A Thin Line Between Love and Hate

a thin line between love and hate

Here at It’s Only Bullets, we like to think of ourselves as your friends.

Friends do lots of things for each other – they get dinner together, they see movies together, they check in with each other even if there’s nothing big and important going on, they write on each other’s Facebook walls, they might even go shopping together – SO many things.  Close friends do even more – they pick each other up from the airport, they take the other person’s phone away from them when they get the urge to drunk dial, they make them chocolate milkshakes when they’re sad, and they attend each other’s weddings.

(And special types of BFFs invite random people they met at the airport and whom they’ve only talked to on Twitter to their house for an entire weekend.)

However, many a friendship’s demise has come about thanks to the minefield that is relationship advice between friends.  Giving relationship advice to your friends can be tricky, and there are many places where you can fail: give too much, give too little, say things your friend doesn’t want to hear, say nothing and appear unsupportive, or just plain old say the wrong thing.

We’re here to help.

#1.
I was at a bar with a single friend (female).  It was a fairly small bar and only a few parties moved in and out the whole night.  Towards the end of the night, only my friend and I and a group of guys were left.  Since we were the only groups left, they came over to our table and started talking to us.  They said they were in town on business, and were taking in the local night life.  We chatted until the bar closed, swapped details, and then went our separate ways.  In my mind, it was nothing more than some friendly conversation, and numbers saved for later, but a friend of mine insists the guys were hitting on us.  How do I know when a guy is just being friendly?  Any telltale signs to help me figure out if a guy is hitting on me?  Thanks!!

Thankfully this one is easy, real easy.  And all you have to do is ask yourself two questions.  Is the guy clearly accompanied by a female?  Is the guy gay?  A yes to either, you are in the clear, but a no to both and he’s hitting on you.  Did he ask you about the weather?  Hitting on you.  Ask you where you are from?  Hitting on you.  Momentarily stare in your general direction with or without making eye contact?  Hitting on you.  Offer to by you a drink?  Hoping to sleep with you.  Face it ladies, we gentlemen were born to do one thing, and only one thing, and it isn’t to buy you a RBV.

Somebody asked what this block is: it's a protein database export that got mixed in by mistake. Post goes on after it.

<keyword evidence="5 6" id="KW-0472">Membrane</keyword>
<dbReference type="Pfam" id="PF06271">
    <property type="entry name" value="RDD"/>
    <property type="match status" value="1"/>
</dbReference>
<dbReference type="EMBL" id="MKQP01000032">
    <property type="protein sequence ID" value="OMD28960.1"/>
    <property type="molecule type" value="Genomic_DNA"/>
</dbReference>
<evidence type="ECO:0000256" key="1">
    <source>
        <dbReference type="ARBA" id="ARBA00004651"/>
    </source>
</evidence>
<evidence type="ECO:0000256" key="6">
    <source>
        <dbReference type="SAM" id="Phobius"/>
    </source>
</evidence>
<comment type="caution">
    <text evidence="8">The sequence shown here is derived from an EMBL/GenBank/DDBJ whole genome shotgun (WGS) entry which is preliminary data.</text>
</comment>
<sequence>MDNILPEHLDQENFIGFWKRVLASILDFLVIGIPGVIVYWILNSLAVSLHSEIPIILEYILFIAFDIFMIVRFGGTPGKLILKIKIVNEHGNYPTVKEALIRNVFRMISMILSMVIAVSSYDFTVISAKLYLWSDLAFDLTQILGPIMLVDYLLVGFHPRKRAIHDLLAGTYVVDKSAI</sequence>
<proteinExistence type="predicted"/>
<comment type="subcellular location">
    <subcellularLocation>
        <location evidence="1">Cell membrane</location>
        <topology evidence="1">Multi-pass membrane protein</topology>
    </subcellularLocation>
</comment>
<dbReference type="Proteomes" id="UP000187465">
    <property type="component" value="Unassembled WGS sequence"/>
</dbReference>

#2.
I was in a long-term relationships for awhile, but I’ve been back on the singles scene for a bit.  I’ve been seeing this guy for a couple of months now.  We talk pretty much every day, and we have a great time together.  Right now we’re in the “dating” phase (I think), and I’d like things to be more serious, but I don’t feel comfortable bringing it up.  Can you help?  How long do people date for?  Do people still have “The Talk”?  Help!

I’m sure everyone will give you different answers for this one, but the key is your age.  The older you get the less we feel the need to codify “dating” (no more sock hops, no more varsity jackets to drape over her shoulders when it’s cold out).  So once you leave college behind, If you’re not engaged you fall into one of two groups: you are exclusively dating or you are not.  It’s that simple.  Given the fact that you are “talking every day” I suspect that you may be in the former group already.  So my question would be how much more serious you want to get: meet the parents, buy a dog, hit up a different page of the Kama Sutra every night.  Regardless, just ask specifically about what you want, no reason to beat around the bush because your boyfriend does not.  We don’t want to have try and figure out what it is you’re thinking as you silently brood in the background, passive aggressively ripping off the individual petals of a flower trying to determine if he loves you or he loves you not.

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